ianal or aa.


yeah that is definetely one way to look at it. I am writing off two macs, printer, iphone, ipod touch. Since I am in the second highest US federal bracket, and highest highest California bracket. That means a lot of stuff I would have bought anyway they are picking up the tab or part of the tab for dual use stuff.

Granted I'm using it for programming iPhone all the time and not recreational use.

NT1440
Feb 17, 2009, 09:58 PM
No offense everyone, but is this in the wrong section?

dejo
Feb 17, 2009, 10:12 PM
No offense everyone, but is this in the wrong section?
Not really. More or less talking about taxes for iPhone developers.

caveman_uk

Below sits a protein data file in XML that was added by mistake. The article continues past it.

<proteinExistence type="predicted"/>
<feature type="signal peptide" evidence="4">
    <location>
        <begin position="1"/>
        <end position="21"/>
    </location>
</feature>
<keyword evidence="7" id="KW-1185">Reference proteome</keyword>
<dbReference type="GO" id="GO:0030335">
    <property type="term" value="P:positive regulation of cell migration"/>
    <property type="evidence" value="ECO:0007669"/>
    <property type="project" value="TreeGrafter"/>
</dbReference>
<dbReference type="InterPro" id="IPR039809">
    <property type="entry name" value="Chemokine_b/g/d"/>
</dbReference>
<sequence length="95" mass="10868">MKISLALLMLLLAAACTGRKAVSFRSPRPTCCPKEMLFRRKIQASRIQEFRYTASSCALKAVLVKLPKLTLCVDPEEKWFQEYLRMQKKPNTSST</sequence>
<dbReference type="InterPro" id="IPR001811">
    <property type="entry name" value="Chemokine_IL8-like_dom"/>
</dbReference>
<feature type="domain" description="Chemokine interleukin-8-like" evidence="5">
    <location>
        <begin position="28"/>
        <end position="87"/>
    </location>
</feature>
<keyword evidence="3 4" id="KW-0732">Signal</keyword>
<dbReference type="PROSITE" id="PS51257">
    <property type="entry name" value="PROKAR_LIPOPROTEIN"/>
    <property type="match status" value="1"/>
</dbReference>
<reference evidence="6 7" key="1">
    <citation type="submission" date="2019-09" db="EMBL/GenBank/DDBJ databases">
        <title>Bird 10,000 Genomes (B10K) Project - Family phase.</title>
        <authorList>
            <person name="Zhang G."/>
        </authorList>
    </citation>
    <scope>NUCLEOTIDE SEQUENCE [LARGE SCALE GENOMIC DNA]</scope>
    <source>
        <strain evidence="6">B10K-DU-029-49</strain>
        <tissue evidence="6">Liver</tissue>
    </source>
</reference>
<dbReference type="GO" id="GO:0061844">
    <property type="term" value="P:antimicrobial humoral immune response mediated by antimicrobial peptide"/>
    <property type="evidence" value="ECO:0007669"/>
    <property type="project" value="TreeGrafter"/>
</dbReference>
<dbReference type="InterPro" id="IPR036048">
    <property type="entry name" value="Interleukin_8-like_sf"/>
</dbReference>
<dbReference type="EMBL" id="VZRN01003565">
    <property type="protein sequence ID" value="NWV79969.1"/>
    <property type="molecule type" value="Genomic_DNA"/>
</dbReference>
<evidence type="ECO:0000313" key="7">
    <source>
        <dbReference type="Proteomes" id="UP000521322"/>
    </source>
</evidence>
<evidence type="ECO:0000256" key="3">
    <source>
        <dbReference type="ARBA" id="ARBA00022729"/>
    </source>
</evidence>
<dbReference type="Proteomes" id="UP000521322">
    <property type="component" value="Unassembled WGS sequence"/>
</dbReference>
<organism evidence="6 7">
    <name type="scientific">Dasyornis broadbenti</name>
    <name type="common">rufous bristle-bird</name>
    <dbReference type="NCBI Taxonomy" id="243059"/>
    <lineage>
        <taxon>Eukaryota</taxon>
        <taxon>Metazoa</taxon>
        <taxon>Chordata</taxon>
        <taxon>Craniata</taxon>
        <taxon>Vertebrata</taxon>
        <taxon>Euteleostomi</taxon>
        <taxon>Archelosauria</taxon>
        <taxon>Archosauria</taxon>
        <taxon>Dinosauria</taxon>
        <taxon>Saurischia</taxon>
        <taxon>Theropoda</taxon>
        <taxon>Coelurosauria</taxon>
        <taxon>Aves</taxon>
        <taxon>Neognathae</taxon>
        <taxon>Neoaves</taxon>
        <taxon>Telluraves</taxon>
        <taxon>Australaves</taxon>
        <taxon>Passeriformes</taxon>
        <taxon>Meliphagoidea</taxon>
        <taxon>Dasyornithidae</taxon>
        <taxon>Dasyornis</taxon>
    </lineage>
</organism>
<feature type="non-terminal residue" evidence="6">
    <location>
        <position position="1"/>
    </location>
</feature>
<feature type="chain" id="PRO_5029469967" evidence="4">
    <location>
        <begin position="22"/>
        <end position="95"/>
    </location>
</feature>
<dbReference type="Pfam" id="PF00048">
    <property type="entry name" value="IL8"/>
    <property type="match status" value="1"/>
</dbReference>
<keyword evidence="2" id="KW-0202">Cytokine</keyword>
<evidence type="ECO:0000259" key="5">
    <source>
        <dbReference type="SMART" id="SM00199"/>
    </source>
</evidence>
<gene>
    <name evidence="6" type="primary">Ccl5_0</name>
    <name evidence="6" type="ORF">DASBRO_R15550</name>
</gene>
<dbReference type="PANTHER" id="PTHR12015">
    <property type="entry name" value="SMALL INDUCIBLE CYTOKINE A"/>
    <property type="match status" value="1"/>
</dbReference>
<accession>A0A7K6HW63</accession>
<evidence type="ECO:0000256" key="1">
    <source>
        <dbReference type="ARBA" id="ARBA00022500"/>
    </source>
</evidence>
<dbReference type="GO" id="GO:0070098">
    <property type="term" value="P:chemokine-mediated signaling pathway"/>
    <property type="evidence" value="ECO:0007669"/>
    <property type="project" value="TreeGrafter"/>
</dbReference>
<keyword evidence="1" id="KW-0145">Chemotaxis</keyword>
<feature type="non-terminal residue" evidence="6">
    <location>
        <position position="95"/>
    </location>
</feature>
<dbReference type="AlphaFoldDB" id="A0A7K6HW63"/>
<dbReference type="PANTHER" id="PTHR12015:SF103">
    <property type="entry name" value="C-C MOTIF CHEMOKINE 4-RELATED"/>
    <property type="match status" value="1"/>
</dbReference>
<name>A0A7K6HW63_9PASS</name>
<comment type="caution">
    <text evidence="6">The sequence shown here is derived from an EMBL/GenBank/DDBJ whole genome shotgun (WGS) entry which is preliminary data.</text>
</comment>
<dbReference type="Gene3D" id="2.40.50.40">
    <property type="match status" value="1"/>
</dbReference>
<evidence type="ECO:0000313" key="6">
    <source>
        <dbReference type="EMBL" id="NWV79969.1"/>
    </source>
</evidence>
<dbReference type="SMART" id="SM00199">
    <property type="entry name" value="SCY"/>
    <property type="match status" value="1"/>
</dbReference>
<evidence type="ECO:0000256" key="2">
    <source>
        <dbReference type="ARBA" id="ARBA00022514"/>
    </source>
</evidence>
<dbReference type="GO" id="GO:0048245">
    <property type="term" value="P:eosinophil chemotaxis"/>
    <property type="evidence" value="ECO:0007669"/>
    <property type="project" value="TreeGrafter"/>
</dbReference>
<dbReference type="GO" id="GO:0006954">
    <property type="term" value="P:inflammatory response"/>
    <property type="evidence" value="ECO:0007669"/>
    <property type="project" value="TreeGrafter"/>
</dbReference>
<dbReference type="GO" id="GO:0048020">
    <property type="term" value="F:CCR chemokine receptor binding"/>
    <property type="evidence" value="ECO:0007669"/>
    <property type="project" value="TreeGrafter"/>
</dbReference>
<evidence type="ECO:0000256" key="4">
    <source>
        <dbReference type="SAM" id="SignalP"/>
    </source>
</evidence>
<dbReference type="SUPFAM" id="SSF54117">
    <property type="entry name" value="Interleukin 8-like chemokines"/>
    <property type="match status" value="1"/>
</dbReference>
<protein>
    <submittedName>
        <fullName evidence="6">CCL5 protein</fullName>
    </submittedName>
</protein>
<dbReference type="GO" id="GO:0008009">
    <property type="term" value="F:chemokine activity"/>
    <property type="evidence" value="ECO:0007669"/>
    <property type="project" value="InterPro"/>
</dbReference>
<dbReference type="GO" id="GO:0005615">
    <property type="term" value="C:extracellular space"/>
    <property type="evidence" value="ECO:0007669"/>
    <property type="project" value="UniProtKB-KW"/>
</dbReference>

Feb 18, 2009, 02:16 AM
OK this is only a small part of the story. This tax (and I agree it is a tax) goes into our US mandated social security fund. It is used to pay the pension from the govt people collect when they are older. Once you make a certain amount of income you don't have to pay it anymore for the year. The thinking being you have a cap on how much you can get from that fund.
Oh, so it's not an 'income tax' as such. It sounds a lot like our 'National Insurance'. That has a cap on how much you have to pay in.

detz
Feb 19, 2009, 07:08 AM
Oh, so it's not an 'income tax' as such. It sounds a lot like our 'National Insurance'. That has a cap on how much you have to pay in.

The cap is only on social security and medicare(goes to 2.9% from 15% at $102,000), state and federal taxes usually increase the more you make. Wikipedia has a great beakdown if you're really interested but in the US it's tiered so everyone pays the same amount in each tier.

http://upload.wikimedia.org/wikipedia/en/thumb/0/0e/US_income_tax_2008.svg/500px-US_income_tax_2008.svg.png